New Hope for Detecting Retinoblastoma in Low-Income Families

When it comes to detecting eye issues such as pediatric retinoblastoma early, low income children tend to be at a disadvantage compared to children born into affluence. The disparity between affluent children and low income children born in underdeveloped countries is even worse. Fortunately, an innovative app is helping to detect the rare cancer – as well as other eye conditions – and saving the vision and lives of lower income children around the world.

Obstacles to Eye Care for Low Income Children

An app that can be used to detect pediatric retinoblastoma and other serious eye conditions in children is effective in getting around a few of the obstacles to early detection that children in lower income families face. Transportation issues and doctor visit costs may prevent lower income families from seeing an eye care professional. Since the app is free, parents can use the app to determine whether a trip to a specialist is needed before footing the bill.

About the Retinoblastoma App

The app that can be used to detect pediatric retinoblastoma is called CRADLE. The app works by analyzing pictures in a smartphone and comparing the eyes in the pictures to many other pictures of eyes in order to assess health. The app was developed by a professor named Bryan Shaw after his son received a late diagnosis of pediatric retinoblastoma that cost him an eye.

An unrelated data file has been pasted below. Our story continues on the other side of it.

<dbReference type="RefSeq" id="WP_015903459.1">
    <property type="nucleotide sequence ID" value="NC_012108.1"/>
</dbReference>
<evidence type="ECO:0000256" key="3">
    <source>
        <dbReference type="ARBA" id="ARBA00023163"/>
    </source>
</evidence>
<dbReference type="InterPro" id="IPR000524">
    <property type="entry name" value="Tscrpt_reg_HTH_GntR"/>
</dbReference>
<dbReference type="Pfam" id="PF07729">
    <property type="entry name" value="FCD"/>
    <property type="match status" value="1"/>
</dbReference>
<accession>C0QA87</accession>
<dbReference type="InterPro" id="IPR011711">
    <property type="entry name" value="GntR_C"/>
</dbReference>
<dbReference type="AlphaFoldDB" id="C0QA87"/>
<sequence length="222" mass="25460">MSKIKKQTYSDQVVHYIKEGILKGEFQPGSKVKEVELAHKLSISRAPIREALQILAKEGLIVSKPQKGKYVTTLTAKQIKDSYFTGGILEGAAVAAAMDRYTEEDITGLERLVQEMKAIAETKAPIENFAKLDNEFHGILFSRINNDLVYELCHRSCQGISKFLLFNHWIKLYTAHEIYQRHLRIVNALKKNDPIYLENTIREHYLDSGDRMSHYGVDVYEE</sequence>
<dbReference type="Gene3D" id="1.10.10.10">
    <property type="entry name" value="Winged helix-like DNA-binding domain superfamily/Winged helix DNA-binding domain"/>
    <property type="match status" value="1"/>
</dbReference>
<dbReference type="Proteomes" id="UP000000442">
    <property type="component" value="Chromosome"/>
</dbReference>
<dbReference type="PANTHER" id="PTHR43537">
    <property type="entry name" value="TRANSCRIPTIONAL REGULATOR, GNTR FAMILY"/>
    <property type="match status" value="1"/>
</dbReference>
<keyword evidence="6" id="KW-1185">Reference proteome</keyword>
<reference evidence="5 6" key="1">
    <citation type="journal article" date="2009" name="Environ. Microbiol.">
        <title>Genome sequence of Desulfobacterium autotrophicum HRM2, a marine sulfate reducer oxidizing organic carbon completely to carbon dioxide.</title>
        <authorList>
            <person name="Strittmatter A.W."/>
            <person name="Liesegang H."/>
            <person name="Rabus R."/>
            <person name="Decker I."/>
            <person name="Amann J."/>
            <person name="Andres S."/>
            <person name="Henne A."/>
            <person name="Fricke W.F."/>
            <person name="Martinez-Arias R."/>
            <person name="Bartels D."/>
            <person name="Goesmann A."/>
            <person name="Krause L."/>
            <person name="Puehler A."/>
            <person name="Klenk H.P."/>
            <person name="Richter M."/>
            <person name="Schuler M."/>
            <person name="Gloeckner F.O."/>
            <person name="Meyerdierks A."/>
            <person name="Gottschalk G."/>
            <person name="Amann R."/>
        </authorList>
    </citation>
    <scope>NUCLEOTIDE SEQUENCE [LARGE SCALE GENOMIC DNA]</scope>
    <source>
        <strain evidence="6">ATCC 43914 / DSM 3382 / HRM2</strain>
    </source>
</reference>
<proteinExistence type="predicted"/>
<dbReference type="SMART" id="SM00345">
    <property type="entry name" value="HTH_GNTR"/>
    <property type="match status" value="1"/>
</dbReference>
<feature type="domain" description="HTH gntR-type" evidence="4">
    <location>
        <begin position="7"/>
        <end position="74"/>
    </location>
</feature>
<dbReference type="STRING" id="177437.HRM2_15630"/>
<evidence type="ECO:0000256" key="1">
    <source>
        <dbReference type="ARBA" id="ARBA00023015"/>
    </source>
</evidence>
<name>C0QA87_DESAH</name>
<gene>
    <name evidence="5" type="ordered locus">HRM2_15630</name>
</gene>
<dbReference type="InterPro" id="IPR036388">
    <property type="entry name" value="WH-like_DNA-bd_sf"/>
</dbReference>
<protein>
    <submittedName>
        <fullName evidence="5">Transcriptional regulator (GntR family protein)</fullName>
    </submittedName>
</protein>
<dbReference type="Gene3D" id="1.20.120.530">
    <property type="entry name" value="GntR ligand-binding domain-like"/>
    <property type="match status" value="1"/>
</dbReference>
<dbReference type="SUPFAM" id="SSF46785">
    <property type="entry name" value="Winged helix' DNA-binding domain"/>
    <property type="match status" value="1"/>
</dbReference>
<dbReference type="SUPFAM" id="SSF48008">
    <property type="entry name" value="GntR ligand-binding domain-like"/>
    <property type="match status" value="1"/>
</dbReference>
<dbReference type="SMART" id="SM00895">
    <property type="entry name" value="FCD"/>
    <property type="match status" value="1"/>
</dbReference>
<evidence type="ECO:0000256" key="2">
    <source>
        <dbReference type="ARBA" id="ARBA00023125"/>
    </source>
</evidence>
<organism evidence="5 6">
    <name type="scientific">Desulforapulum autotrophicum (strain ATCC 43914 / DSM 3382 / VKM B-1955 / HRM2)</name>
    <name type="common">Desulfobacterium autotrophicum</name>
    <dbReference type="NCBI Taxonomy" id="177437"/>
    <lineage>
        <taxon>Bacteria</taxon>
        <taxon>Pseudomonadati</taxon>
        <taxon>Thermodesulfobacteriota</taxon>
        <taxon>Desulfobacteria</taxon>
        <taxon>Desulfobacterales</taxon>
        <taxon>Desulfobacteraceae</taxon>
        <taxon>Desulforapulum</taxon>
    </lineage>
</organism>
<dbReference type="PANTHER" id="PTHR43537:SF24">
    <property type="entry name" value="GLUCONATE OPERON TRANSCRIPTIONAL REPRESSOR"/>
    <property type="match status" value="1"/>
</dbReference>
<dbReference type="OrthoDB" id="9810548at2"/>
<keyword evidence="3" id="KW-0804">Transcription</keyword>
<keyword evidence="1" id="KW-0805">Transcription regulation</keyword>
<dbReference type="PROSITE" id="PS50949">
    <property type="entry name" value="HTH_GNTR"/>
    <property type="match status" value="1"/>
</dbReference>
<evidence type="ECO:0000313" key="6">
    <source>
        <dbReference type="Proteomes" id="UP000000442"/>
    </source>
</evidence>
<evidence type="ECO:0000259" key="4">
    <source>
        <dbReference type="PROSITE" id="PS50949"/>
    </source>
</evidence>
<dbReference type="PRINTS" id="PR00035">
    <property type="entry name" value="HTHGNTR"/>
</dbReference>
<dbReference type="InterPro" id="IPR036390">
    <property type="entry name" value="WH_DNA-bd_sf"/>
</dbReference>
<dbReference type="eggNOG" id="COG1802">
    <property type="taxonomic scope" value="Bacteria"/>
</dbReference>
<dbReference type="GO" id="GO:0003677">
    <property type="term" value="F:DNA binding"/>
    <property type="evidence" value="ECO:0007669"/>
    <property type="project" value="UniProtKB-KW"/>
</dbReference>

Smartphone Use and Lower Income Families

According to Pew Research Center, smartphone use among U.S. families earning $30,000 or less per year skyrocketed to 64 percent as of January 2017. Smartphone ownership in developing countries has also been rising quickly, with many countries approaching the same percentages of smartphone owners as developed nations. This widespread and growing smartphone use helps to put apps like CRADLE into the hands of those who need them most.

How the App Can Help the Disadvantaged

In the United States, the cure rate for pediatric retinoblastoma is about 94 percent, but many children in lower income families lose their vision or their eyes due to later detection of the deadly disease. In some developing nations, the cure rate is less than 30 percent. The CRADLE app can help with early detection that can save lives and help to mitigate the need for invasive or intensive treatment that damages eyes and vision.

By using the free app to analyze pictures regularly, parents around the world can spot potential eye problems in very early stages. This can give disadvantaged families the time needed to seek medical treatment, particularly in remote areas where it may not be easy to get to a doctor.

Get the CRADLE App

You can now find the CRADLE app in both iTunes and Google Play.